Defendant requests the Court take judicial notice of the following documents pursuant to Federal Rules of Evidence 201(b) (authorizing judicial notice of adjudicative facts "capable of accurate and ready determination by resort to sources whose accuracy cannot be reasonably questioned"): (1) Plaintiff's original Complaint; (2) Plaintiff's FAC; (3) the April 20, 2009 letter from Ms. Bliss to Plaintiff; and (4) the Black's Law Dictionary definition of "termination." (ECF No. 12-2, Ex. A, B, C, D.)

Defendant's request for the Court to judicially notice Plaintiff's Complaint and FAC are unopposed and will be granted, although the Court notes that a request for judicial notice is unnecessary for pleadings in the same case.

Defendant's request for the Court to take judicial notice of the April 20, 2009 letter from Ms. Bliss is granted on several grounds. First, Plaintiff's initial Complaint expressly refers to the document in question in paragraph 10. See Pacific Gateway Exchange, 169 F. Supp. 2d at 1164; Branch, 14 F.3d at 454. Second, while the contents of the document are not explicitly alleged in Plaintiff's Complaint or First Amended Complaint, this letter is integral to Plaintiff's claim that she was "terminated," as the letter suggests that Plaintiff was not terminated, but on extended disability leave. Knievel, 393 F.3d at 1076 (the document's contents need not be explicitly alleged in the complaint); Parrino, 146 F.3d at 706 n.4 (the document need only be "integral to plaintiff's claims . . . ."). Third, the Court cannot allow Plaintiff to survive a 12(b)(6) motion by "deliberately omitting references to documents upon which their claims are based." Parrino, 146 F.3d at 705. In this regard, Plaintiff's attempt to distance her FAC from the April 20, 2009 letter is misplaced. Further, neither Plaintiff, nor any other party, question the authenticity of the letter or oppose the request. Lastly, the Court's consideration of April 20, 2009 letter does not convert Defendant's motion into one for summary judgment. See Ritchie, 342 F.3d at 908; see also Parrino, 146 F.3d at 706 n.4. Consequently, because the Court finds that the April 20, 2009 letter is integral to the facts on which the Plaintiff bases her complaint, it is unquestionably central to Plaintiff's claims and the Court may consider it here. Accordingly, Defendant's request for judicial notice of the April 20, 2009 letter is granted.

As a final matter, Defendant requests the Court take judicial notice of the Black's Law definition of "termination." Defendant's request is unopposed. A dictionary definition is a proper subject for judicial notice. See Wayne v. Leal, 2009 WL 2406299, at *4 (S.D. Cal. Aug. 4, 2000)(noting that a court may take judicial notice of facts "that are capable of accurate and ready determination by resort to sources whose accuracy cannot reasonably be questioned, such as an almanac, dictionary, calendar, or other source"); Solid 21 v. Breitling USA, Inc., 2011 WL 2938209 (C.D. Cal. July 19, 2011) (taking judicial notice of the term "red gold" from the Oxford English Dictionary). Accordingly, Defendant's request for judicial notice of the definition of "termination" is granted.

B. Disability Discrimination

In her First Cause of Action for physical disability discrimination, Plaintiff alleges that Defendant discriminated against, decided not to employ and terminated Plaintiff due to her physical disability. (FAC, ¶¶ 21-22.) Defendant maintains that Plaintiff has failed to establish a case for disparate treatment discrimination by failing to plead facts sufficient to support a claim that she was terminated. (ECF No. 12 at 8-10.) The centrality of Plaintiff's alleged termination to the disability discrimination claim is underscored by Plaintiff's Opposition itself, which states plainly that the claim rests on the fact that "[p]laintiff was terminated because of her back condition and inability to work without restriction."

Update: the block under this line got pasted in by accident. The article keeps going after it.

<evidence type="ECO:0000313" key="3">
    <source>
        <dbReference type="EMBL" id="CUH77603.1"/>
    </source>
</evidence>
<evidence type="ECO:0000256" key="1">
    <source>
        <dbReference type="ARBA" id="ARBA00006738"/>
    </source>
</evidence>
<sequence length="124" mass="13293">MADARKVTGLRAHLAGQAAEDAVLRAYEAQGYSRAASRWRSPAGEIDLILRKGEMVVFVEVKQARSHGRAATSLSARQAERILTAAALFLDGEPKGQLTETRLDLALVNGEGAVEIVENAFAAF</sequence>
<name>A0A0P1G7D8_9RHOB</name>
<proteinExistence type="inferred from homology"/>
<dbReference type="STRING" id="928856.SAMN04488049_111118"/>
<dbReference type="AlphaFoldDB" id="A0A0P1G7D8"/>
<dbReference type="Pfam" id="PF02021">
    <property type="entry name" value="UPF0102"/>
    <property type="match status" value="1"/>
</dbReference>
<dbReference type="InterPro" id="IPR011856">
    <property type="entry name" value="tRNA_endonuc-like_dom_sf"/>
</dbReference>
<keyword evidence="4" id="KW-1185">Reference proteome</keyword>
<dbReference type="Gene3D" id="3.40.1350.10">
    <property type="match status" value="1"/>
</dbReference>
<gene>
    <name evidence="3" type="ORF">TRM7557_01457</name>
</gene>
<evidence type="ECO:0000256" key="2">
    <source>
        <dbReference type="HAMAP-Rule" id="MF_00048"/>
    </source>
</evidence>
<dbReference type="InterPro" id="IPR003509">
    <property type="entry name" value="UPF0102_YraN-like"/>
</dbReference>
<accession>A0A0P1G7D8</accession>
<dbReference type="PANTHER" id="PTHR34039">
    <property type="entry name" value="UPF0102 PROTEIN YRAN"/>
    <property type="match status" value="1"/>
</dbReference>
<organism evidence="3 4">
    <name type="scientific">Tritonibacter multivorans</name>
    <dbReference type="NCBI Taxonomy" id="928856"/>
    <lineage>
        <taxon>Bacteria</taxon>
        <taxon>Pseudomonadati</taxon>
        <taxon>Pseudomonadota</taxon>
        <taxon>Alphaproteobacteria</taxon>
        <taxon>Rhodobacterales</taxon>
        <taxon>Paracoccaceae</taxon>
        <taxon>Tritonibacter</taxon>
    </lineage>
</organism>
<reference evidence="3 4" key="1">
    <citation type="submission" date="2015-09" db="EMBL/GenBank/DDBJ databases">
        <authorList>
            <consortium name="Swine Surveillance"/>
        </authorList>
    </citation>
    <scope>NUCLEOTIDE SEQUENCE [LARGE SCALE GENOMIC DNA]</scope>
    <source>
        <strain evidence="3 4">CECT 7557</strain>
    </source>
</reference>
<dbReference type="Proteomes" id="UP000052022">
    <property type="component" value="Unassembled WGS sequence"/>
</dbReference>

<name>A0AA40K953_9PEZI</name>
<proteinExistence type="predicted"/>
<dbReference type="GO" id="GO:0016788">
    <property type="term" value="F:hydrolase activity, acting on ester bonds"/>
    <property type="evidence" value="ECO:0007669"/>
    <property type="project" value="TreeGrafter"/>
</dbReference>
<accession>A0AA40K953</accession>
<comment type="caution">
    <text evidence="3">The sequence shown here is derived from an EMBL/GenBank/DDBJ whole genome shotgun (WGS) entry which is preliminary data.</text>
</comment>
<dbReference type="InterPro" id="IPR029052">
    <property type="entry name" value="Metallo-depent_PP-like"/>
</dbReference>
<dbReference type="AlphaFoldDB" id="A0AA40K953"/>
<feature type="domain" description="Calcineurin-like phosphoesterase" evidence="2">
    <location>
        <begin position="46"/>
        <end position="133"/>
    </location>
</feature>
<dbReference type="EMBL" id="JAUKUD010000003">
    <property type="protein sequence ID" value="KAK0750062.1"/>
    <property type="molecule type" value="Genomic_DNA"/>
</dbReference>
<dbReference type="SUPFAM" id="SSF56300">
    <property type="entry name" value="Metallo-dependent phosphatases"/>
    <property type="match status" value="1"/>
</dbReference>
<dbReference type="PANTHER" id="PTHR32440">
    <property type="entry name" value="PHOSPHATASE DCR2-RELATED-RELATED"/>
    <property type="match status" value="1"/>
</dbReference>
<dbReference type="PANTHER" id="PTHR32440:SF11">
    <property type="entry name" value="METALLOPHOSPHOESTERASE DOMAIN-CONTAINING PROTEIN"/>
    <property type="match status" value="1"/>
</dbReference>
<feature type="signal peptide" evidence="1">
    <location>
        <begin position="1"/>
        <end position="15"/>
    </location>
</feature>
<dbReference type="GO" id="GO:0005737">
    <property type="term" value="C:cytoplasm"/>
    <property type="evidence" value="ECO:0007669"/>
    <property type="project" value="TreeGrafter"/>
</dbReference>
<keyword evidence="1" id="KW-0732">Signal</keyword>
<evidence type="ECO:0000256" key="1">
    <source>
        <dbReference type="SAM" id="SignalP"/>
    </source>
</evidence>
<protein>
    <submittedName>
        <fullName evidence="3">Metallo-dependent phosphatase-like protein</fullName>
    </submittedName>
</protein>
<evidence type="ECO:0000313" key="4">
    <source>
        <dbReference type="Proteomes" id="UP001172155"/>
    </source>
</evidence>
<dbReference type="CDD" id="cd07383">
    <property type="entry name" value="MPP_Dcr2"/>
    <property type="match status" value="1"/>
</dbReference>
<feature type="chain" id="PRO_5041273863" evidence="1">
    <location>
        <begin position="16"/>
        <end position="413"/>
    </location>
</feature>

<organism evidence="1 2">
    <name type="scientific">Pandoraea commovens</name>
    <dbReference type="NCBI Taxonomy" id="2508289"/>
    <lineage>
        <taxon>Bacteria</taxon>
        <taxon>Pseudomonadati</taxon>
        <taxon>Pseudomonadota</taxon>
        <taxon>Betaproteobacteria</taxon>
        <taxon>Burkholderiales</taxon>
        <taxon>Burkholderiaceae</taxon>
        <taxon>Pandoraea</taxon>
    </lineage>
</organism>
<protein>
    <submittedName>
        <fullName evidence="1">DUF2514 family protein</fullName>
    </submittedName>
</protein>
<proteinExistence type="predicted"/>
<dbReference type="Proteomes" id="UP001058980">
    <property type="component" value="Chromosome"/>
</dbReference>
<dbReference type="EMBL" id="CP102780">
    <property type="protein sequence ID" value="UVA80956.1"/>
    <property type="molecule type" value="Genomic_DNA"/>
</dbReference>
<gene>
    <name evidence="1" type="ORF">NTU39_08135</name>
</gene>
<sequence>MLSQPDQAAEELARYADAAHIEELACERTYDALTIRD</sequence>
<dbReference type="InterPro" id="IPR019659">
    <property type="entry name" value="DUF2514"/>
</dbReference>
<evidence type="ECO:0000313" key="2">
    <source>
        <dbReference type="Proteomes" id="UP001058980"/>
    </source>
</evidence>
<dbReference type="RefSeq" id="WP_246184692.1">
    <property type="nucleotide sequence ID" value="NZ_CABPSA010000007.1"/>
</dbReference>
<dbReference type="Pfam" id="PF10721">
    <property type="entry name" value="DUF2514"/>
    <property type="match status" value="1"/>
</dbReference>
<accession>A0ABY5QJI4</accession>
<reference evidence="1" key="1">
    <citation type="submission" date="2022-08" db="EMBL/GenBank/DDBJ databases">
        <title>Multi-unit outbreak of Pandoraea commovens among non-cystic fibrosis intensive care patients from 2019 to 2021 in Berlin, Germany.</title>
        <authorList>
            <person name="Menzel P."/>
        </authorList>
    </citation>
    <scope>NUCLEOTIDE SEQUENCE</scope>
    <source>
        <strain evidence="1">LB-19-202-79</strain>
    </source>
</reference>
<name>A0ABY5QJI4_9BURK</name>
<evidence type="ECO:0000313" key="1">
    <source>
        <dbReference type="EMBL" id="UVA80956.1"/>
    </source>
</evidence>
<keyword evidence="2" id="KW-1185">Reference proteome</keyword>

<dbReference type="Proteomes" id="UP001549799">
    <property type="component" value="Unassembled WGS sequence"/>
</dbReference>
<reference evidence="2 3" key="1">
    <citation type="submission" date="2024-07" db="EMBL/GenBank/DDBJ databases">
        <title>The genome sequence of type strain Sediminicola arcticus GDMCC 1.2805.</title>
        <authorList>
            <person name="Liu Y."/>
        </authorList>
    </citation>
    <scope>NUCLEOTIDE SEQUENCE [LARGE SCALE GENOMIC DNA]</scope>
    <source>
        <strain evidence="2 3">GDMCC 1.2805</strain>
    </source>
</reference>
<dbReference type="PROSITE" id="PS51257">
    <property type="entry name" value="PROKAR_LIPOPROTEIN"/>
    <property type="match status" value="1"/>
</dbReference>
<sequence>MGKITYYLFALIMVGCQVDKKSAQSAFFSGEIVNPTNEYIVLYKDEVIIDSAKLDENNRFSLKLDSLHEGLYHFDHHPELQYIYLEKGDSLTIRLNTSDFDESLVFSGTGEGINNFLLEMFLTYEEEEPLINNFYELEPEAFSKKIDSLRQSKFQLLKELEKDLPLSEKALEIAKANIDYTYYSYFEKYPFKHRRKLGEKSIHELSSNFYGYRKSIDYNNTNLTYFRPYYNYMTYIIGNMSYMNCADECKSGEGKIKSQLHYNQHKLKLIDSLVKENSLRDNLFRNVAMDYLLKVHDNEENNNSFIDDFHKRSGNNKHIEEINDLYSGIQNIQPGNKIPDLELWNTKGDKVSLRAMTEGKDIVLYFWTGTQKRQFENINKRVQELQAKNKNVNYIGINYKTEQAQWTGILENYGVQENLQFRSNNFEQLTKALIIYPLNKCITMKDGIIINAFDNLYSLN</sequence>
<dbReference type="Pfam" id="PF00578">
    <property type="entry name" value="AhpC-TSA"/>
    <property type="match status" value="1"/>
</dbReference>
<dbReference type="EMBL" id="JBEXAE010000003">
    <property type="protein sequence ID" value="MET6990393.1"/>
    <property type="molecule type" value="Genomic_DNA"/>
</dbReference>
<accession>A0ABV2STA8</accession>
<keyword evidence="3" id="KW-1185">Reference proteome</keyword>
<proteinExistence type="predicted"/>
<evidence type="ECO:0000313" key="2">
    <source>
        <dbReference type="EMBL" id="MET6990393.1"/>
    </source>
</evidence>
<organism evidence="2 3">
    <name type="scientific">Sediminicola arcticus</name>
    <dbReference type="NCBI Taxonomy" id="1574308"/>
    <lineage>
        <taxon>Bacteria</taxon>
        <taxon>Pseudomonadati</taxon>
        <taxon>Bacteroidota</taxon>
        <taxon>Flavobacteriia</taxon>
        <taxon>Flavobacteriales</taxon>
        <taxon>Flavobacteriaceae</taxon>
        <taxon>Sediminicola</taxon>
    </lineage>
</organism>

(Pl.'s Opp'n, ECF No. 13 at 4:20-22.) Defendant also argues Plaintiff fails to identify what discrimination occurred and has not alleged facts which suggest Defendant harbored a discriminatory intent. (ECF No. 12 at 11-12.)

"To establish a prima facie case for disparate treatment discrimination, plaintiff must show (1) he suffers from a disability, (2) he is otherwise qualified to do his job, (3) he suffered an adverse employment action, and (4) the employer harbored discriminatory intent." Avila v. Continental Airlines, Inc., 165 Cal. App. 4th 1237, 1246 (2008). For employment discrimination claims, the complaint need not contain specific facts establishing a prima facie case of discrimination. Twombly, 550 U.S. 544, 569-80 (aff'g Swierkiewicz v. Sorema N.A., 524 U.S. 506, 508 (2002)). Still, Plaintiff has an obligation to provide the grounds of his or her entitlement to relief, which requires more than labels or conclusions, and a formulaic recitation of the elements of a cause of action. Twombly, 550 U.S. at 555 (internal citations omitted). The Plaintiff's "factual allegations must be enough to raise a right to relief above the speculative level." Id.

Plaintiff's claim for disability discrimination is inadequately pled. Aside from alleging that she suffered from a disability and that she could perform her essential job duties even with the work restriction, Plaintiff has not pled any clear facts that establish, or even necessarily infer, a claim for disability discrimination. In particular, Plaintiff has not identified an adverse employment action, as she must to state a viable claim.

Despite premising her claim on an alleged termination, the facts of this matter belie that any such terminated occurred.

Notwithstanding Plaintiff's peppered use of the word "terminated" throughout her FAC, the facts alleged suggest that Plaintiff was not terminated; to the contrary, she was simply on extended disability leave. While Plaintiff was not working during the period of January 2009 through December 2009, there is a fundamental difference between extended leave and termination. As Defendant points out, the letter from Ms. Bliss to Plaintiff indicates that she was still on medical leave as of April 20, 2009. These facts are inconsistent and do not on their face reasonably lead to a conclusion of discriminatory action or termination of Plaintiff on the part of the Defendant.